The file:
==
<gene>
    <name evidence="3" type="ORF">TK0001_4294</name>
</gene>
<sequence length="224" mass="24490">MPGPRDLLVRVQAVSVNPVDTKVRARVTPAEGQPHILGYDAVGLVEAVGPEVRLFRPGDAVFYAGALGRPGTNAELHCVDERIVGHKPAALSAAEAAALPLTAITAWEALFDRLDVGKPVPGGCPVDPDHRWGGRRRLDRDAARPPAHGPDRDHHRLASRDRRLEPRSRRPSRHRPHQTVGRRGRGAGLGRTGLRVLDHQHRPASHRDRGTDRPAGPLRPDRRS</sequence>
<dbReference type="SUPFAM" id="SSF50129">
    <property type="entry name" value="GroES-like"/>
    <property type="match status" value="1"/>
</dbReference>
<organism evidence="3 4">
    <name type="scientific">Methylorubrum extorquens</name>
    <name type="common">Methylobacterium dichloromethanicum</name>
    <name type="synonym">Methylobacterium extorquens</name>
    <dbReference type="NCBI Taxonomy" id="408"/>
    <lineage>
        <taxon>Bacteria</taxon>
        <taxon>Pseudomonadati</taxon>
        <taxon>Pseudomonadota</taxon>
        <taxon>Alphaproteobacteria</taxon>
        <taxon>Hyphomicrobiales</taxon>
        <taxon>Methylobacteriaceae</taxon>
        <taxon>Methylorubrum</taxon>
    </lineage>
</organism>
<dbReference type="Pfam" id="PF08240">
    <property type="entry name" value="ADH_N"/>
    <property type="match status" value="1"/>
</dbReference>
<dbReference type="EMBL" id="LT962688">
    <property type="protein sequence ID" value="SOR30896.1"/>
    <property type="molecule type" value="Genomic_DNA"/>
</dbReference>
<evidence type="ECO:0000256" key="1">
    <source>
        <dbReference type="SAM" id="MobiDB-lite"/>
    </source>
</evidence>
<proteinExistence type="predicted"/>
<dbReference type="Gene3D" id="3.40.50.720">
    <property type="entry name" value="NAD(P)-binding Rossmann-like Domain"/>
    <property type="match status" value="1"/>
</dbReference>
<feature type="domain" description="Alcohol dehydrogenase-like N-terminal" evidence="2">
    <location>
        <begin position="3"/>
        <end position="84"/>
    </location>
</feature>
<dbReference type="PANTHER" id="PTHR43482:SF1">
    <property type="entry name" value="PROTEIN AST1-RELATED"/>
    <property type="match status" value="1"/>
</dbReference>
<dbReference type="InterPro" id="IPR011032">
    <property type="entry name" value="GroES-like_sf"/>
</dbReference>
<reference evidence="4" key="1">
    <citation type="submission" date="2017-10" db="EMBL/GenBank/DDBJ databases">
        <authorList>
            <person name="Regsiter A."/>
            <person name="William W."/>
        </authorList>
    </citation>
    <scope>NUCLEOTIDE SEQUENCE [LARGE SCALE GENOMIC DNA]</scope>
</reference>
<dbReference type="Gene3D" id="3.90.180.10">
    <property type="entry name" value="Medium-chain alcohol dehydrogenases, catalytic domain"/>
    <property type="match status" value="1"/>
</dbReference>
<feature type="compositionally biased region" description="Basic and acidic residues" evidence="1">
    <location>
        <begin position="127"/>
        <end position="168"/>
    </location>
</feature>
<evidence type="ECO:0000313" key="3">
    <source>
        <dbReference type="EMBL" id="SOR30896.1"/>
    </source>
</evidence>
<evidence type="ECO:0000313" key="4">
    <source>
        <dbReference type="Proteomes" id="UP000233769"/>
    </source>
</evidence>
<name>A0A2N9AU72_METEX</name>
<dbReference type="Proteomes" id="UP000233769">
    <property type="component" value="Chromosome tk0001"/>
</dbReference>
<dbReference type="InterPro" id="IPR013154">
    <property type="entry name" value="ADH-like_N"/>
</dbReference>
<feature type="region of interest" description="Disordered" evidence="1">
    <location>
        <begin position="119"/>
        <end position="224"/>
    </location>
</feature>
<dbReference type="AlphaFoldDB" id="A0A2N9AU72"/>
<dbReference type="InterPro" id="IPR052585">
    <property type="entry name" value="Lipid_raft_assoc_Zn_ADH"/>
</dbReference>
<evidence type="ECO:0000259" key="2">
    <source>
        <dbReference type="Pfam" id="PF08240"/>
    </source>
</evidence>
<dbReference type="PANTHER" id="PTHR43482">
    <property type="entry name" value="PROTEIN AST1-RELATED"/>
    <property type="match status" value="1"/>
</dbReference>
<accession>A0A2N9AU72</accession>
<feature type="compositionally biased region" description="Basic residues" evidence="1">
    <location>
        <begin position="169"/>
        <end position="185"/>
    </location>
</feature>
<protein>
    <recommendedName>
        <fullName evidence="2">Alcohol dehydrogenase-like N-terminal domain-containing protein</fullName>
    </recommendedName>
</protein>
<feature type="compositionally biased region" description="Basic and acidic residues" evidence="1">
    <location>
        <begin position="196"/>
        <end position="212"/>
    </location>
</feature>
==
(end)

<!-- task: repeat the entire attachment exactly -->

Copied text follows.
<gene>
    <name evidence="3" type="ORF">TK0001_4294</name>
</gene>
<sequence length="224" mass="24490">MPGPRDLLVRVQAVSVNPVDTKVRARVTPAEGQPHILGYDAVGLVEAVGPEVRLFRPGDAVFYAGALGRPGTNAELHCVDERIVGHKPAALSAAEAAALPLTAITAWEALFDRLDVGKPVPGGCPVDPDHRWGGRRRLDRDAARPPAHGPDRDHHRLASRDRRLEPRSRRPSRHRPHQTVGRRGRGAGLGRTGLRVLDHQHRPASHRDRGTDRPAGPLRPDRRS</sequence>
<dbReference type="SUPFAM" id="SSF50129">
    <property type="entry name" value="GroES-like"/>
    <property type="match status" value="1"/>
</dbReference>
<organism evidence="3 4">
    <name type="scientific">Methylorubrum extorquens</name>
    <name type="common">Methylobacterium dichloromethanicum</name>
    <name type="synonym">Methylobacterium extorquens</name>
    <dbReference type="NCBI Taxonomy" id="408"/>
    <lineage>
        <taxon>Bacteria</taxon>
        <taxon>Pseudomonadati</taxon>
        <taxon>Pseudomonadota</taxon>
        <taxon>Alphaproteobacteria</taxon>
        <taxon>Hyphomicrobiales</taxon>
        <taxon>Methylobacteriaceae</taxon>
        <taxon>Methylorubrum</taxon>
    </lineage>
</organism>
<dbReference type="Pfam" id="PF08240">
    <property type="entry name" value="ADH_N"/>
    <property type="match status" value="1"/>
</dbReference>
<dbReference type="EMBL" id="LT962688">
    <property type="protein sequence ID" value="SOR30896.1"/>
    <property type="molecule type" value="Genomic_DNA"/>
</dbReference>
<evidence type="ECO:0000256" key="1">
    <source>
        <dbReference type="SAM" id="MobiDB-lite"/>
    </source>
</evidence>
<proteinExistence type="predicted"/>
<dbReference type="Gene3D" id="3.40.50.720">
    <property type="entry name" value="NAD(P)-binding Rossmann-like Domain"/>
    <property type="match status" value="1"/>
</dbReference>
<feature type="domain" description="Alcohol dehydrogenase-like N-terminal" evidence="2">
    <location>
        <begin position="3"/>
        <end position="84"/>
    </location>
</feature>
<dbReference type="PANTHER" id="PTHR43482:SF1">
    <property type="entry name" value="PROTEIN AST1-RELATED"/>
    <property type="match status" value="1"/>
</dbReference>
<dbReference type="InterPro" id="IPR011032">
    <property type="entry name" value="GroES-like_sf"/>
</dbReference>
<reference evidence="4" key="1">
    <citation type="submission" date="2017-10" db="EMBL/GenBank/DDBJ databases">
        <authorList>
            <person name="Regsiter A."/>
            <person name="William W."/>
        </authorList>
    </citation>
    <scope>NUCLEOTIDE SEQUENCE [LARGE SCALE GENOMIC DNA]</scope>
</reference>
<dbReference type="Gene3D" id="3.90.180.10">
    <property type="entry name" value="Medium-chain alcohol dehydrogenases, catalytic domain"/>
    <property type="match status" value="1"/>
</dbReference>
<feature type="compositionally biased region" description="Basic and acidic residues" evidence="1">
    <location>
        <begin position="127"/>
        <end position="168"/>
    </location>
</feature>
<evidence type="ECO:0000313" key="3">
    <source>
        <dbReference type="EMBL" id="SOR30896.1"/>
    </source>
</evidence>
<evidence type="ECO:0000313" key="4">
    <source>
        <dbReference type="Proteomes" id="UP000233769"/>
    </source>
</evidence>
<name>A0A2N9AU72_METEX</name>
<dbReference type="Proteomes" id="UP000233769">
    <property type="component" value="Chromosome tk0001"/>
</dbReference>
<dbReference type="InterPro" id="IPR013154">
    <property type="entry name" value="ADH-like_N"/>
</dbReference>
<feature type="region of interest" description="Disordered" evidence="1">
    <location>
        <begin position="119"/>
        <end position="224"/>
    </location>
</feature>
<dbReference type="AlphaFoldDB" id="A0A2N9AU72"/>
<dbReference type="InterPro" id="IPR052585">
    <property type="entry name" value="Lipid_raft_assoc_Zn_ADH"/>
</dbReference>
<evidence type="ECO:0000259" key="2">
    <source>
        <dbReference type="Pfam" id="PF08240"/>
    </source>
</evidence>
<dbReference type="PANTHER" id="PTHR43482">
    <property type="entry name" value="PROTEIN AST1-RELATED"/>
    <property type="match status" value="1"/>
</dbReference>
<accession>A0A2N9AU72</accession>
<feature type="compositionally biased region" description="Basic residues" evidence="1">
    <location>
        <begin position="169"/>
        <end position="185"/>
    </location>
</feature>
<protein>
    <recommendedName>
        <fullName evidence="2">Alcohol dehydrogenase-like N-terminal domain-containing protein</fullName>
    </recommendedName>
</protein>
<feature type="compositionally biased region" description="Basic and acidic residues" evidence="1">
    <location>
        <begin position="196"/>
        <end position="212"/>
    </location>
</feature>